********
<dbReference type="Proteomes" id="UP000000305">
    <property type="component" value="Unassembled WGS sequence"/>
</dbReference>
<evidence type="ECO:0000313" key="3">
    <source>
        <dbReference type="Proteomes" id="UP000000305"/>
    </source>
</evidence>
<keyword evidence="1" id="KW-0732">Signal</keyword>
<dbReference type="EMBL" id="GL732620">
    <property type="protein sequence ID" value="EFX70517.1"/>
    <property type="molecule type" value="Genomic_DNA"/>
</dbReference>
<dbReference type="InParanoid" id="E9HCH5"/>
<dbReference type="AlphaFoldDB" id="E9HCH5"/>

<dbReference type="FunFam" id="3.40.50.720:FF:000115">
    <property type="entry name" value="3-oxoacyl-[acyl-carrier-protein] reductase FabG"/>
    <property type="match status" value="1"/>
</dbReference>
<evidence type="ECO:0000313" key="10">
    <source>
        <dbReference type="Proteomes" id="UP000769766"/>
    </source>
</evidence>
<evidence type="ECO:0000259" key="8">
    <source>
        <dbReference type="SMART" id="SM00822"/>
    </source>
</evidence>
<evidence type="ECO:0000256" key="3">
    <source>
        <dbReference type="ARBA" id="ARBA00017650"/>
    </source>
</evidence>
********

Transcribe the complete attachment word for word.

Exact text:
<dbReference type="Proteomes" id="UP000000305">
    <property type="component" value="Unassembled WGS sequence"/>
</dbReference>
<evidence type="ECO:0000313" key="3">
    <source>
        <dbReference type="Proteomes" id="UP000000305"/>
    </source>
</evidence>
<keyword evidence="1" id="KW-0732">Signal</keyword>
<dbReference type="EMBL" id="GL732620">
    <property type="protein sequence ID" value="EFX70517.1"/>
    <property type="molecule type" value="Genomic_DNA"/>
</dbReference>
<dbReference type="InParanoid" id="E9HCH5"/>
<dbReference type="AlphaFoldDB" id="E9HCH5"/>

<dbReference type="FunFam" id="3.40.50.720:FF:000115">
    <property type="entry name" value="3-oxoacyl-[acyl-carrier-protein] reductase FabG"/>
    <property type="match status" value="1"/>
</dbReference>
<evidence type="ECO:0000313" key="10">
    <source>
        <dbReference type="Proteomes" id="UP000769766"/>
    </source>
</evidence>
<evidence type="ECO:0000259" key="8">
    <source>
        <dbReference type="SMART" id="SM00822"/>
    </source>
</evidence>
<evidence type="ECO:0000256" key="3">
    <source>
        <dbReference type="ARBA" id="ARBA00017650"/>
    </source>
</evidence>